I brought up accreditation as a reason why home schoolers outside of Utah couldn't run their own seminary classes. I had no intention of putting it forward as a reason that students couldn't use early morning seminary in Utah.

However, accreditation may be part of the reason. Why validate a program to be run by volunteers in an area where professional teachers are available? Cost of teacher salaries and buildings may be another component.

I'll also note that early morning seminary programs may be run in Utah. I believe the restriction is that early morning seminary programs are not run in locations where release time is available.

Also accredited in the Philippines if that helps.

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19 hours ago, carlimac said:

How about at 6:00 AM like just about everywhere in the world  except Utah (and parts of several other western states). 

I would absolutely love that! And that's pretty much what i mean when i say i wish it wasn't so entrenched with the public school. Even thinking of my own experience in high school. It would have been wonderful to have early morning seminary and then get to take some more extra curricular classes.

I don't know about other areas of Utah, but there is very little concession made here for alternative education styles. We are pretty much expected to gain intimate knowledge of the public school schedule, which is frankly quite asinine, and never fits in very well with the online school our kids go to. There is one early morning class across the two high schools in my area. They make it very clear to any who ask that that class is reserved for public schooled kids who need to take extra courses and cannot do released time. They do offer home study but only if you make it clear that there is no time your kid can possibly attend during one of their class periods. There is also an online class, but they don't even mention that option unless you've gone a while doing home study. The online class is awful.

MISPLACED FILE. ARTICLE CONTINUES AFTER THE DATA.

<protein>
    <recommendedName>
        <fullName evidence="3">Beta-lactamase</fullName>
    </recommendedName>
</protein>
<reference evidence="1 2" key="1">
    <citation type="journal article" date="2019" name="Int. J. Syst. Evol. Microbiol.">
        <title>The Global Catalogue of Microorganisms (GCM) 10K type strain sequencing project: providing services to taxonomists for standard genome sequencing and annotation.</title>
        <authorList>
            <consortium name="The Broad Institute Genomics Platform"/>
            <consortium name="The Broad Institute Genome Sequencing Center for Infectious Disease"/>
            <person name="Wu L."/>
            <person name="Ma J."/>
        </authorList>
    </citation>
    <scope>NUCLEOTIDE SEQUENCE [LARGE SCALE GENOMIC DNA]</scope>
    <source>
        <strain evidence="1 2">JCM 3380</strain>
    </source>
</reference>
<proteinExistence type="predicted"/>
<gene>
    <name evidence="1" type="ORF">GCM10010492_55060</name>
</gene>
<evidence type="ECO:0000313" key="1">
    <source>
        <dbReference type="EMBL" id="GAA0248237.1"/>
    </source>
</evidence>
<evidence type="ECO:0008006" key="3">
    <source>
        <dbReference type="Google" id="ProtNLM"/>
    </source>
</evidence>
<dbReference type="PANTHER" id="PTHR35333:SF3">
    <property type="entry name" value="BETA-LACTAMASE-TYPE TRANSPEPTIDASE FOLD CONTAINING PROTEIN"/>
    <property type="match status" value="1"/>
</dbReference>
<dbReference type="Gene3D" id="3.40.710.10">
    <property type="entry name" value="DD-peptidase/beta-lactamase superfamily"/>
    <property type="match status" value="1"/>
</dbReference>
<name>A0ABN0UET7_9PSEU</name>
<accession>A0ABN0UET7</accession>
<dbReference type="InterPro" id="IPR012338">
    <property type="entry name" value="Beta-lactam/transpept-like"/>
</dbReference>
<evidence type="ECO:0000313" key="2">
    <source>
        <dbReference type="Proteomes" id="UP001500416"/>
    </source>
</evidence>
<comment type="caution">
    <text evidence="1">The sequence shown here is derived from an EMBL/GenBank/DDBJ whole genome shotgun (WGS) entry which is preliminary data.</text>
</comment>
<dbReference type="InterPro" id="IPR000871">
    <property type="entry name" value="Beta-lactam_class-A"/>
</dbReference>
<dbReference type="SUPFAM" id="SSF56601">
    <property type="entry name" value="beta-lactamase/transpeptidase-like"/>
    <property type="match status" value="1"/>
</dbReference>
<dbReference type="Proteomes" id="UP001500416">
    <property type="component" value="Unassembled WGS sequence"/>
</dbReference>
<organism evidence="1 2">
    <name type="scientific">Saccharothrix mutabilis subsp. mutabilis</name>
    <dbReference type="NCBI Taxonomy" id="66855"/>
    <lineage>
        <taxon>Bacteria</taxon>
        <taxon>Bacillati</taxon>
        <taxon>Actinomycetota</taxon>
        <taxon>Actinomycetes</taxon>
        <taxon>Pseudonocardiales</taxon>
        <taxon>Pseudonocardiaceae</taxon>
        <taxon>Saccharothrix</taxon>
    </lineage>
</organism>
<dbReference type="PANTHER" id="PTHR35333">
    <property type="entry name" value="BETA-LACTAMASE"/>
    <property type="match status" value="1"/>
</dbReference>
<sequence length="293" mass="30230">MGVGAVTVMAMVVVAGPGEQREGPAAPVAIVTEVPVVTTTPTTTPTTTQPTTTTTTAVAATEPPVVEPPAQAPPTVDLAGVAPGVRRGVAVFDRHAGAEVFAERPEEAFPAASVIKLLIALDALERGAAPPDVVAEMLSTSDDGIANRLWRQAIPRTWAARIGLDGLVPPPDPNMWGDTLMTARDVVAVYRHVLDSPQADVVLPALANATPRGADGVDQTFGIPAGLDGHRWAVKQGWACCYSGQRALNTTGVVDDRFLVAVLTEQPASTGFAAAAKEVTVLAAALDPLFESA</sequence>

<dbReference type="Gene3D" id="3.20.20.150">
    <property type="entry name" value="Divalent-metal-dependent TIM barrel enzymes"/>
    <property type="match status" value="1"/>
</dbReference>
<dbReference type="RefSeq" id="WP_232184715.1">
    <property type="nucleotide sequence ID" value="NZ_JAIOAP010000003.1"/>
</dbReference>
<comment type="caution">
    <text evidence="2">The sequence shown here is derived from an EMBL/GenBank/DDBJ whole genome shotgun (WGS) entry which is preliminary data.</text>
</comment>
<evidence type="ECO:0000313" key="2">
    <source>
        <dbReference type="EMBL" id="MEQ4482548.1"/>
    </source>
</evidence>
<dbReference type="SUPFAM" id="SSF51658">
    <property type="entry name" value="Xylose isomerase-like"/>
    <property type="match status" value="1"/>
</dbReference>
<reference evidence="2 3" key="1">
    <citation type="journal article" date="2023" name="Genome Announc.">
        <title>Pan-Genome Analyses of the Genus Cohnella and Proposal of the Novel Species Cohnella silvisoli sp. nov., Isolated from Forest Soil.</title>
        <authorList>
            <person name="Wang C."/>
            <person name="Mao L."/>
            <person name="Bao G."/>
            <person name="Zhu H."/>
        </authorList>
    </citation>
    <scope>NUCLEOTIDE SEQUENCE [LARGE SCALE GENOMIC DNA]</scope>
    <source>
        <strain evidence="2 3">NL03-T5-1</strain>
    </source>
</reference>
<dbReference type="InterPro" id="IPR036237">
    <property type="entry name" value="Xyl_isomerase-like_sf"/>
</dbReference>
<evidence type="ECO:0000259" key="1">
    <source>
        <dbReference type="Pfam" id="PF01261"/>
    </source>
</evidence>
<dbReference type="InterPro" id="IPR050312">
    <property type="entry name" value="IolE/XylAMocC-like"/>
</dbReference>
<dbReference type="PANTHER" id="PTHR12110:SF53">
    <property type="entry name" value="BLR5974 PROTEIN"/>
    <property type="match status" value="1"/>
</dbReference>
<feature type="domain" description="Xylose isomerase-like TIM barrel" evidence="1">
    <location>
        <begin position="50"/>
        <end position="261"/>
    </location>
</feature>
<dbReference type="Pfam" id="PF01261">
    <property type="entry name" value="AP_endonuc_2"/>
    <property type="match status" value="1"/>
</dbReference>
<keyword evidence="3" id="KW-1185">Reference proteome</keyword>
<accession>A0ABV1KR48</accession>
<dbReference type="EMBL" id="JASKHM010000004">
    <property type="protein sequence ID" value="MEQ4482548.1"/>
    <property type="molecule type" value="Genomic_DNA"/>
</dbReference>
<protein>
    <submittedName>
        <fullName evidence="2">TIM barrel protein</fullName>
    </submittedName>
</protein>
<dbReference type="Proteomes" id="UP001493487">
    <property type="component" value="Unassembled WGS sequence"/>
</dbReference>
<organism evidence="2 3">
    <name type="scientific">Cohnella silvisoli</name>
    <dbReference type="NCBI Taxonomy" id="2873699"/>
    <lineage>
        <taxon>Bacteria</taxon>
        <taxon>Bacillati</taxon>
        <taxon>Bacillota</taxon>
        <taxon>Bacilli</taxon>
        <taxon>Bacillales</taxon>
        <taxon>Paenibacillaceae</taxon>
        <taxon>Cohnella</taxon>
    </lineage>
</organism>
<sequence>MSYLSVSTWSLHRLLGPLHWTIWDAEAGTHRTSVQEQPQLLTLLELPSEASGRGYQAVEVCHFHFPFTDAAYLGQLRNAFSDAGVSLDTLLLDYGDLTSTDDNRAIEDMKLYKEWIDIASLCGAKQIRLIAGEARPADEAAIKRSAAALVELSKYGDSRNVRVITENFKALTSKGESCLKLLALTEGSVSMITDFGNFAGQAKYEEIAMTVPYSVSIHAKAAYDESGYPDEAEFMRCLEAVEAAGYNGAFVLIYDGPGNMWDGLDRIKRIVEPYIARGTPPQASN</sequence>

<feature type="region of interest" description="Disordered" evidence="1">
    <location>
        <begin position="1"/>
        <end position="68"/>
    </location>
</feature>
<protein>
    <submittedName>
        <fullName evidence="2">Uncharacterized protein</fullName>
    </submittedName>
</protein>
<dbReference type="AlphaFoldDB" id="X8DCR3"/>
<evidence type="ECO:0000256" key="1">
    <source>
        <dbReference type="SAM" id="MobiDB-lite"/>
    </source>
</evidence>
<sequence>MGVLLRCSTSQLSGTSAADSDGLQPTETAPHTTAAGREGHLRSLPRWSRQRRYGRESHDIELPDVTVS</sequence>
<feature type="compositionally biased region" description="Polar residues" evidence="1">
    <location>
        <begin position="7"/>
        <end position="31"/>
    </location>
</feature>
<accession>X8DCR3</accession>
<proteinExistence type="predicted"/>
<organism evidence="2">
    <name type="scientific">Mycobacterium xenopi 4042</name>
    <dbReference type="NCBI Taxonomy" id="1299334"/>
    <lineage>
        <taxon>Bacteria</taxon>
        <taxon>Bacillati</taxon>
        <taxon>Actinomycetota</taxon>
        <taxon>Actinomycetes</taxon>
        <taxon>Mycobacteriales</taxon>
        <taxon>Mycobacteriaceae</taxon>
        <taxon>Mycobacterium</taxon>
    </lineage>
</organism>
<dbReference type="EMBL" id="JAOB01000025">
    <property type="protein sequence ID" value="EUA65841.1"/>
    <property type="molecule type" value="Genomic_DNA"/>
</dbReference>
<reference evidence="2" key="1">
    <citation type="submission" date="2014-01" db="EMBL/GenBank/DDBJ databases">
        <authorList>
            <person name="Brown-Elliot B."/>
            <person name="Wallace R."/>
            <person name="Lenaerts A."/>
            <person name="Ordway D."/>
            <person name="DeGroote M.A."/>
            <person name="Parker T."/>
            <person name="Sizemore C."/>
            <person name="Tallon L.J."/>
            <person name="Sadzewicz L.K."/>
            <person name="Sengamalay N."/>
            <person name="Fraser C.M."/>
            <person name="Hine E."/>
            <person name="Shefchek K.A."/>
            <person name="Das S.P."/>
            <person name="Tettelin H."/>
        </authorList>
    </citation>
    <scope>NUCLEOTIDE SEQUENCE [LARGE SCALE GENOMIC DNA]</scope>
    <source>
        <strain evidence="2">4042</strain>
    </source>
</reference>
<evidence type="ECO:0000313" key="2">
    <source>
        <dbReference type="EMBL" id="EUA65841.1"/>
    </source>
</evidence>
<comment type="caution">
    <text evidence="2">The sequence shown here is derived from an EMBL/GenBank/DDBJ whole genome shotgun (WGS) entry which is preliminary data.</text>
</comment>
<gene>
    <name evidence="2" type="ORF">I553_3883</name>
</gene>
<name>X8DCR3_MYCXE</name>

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2 hours ago, carlimac said:

This is basically the discussion: 

Connie:I have longed to see seminary less entrenched in the public school schedule, especially here in Utah. It is incredibly hard for homeschoolers and those who chose alternative education to find a good time for seminary for their kids here in my area. " 

Carlimac: " Why not do it like the rest of the world does it. 6 AM weekdays? 

Johnson Jones:  Or online home study

Vort: "Problem is seminary is a collective school class, unless you do home study" ( he thinks it's not  a good option). He's not sure if early morning seminary is available in Utah

Carlimac: "I don't see why they couldn't" do early morning in Utah. Remembers people and situations where it indeed happened. And then blah, blah homeschoolers just don't want to give up their ability to sleep in every day,  she hates EMS for her own kids,  blahbity blah

Estradling: Lives in Utah and drops his son off to early morning seminary ( Yes it does in fact exist !)

Then Annatess enters with her take on how well seminary works for her family and all the Floridians and Filipinos at 5:30 AM and Carlimac says good for you but it's not all so rosey up north where she resides.And then some silliness occurs, blah blah blah- whatever. 

THEN MOE enters the conversation confusing Carlimac about accreditation and why it makes it not possible for homeschoolers to do seminary and they can't go on missions to Brazil. carlimac goes Huh?? Why can't they? And what is this accreditation thingy and then maybe homeschoolers just shouldn't go to Brazil on missions then. 

And then MOE goes " What are you talking about? You MUST be confused. And I go- NOT So fast Buster YOU are the one who brought up accreditation. So who gets this credit thing and who doesn't and if they don't they should so everybody can go to Brazil on a mission.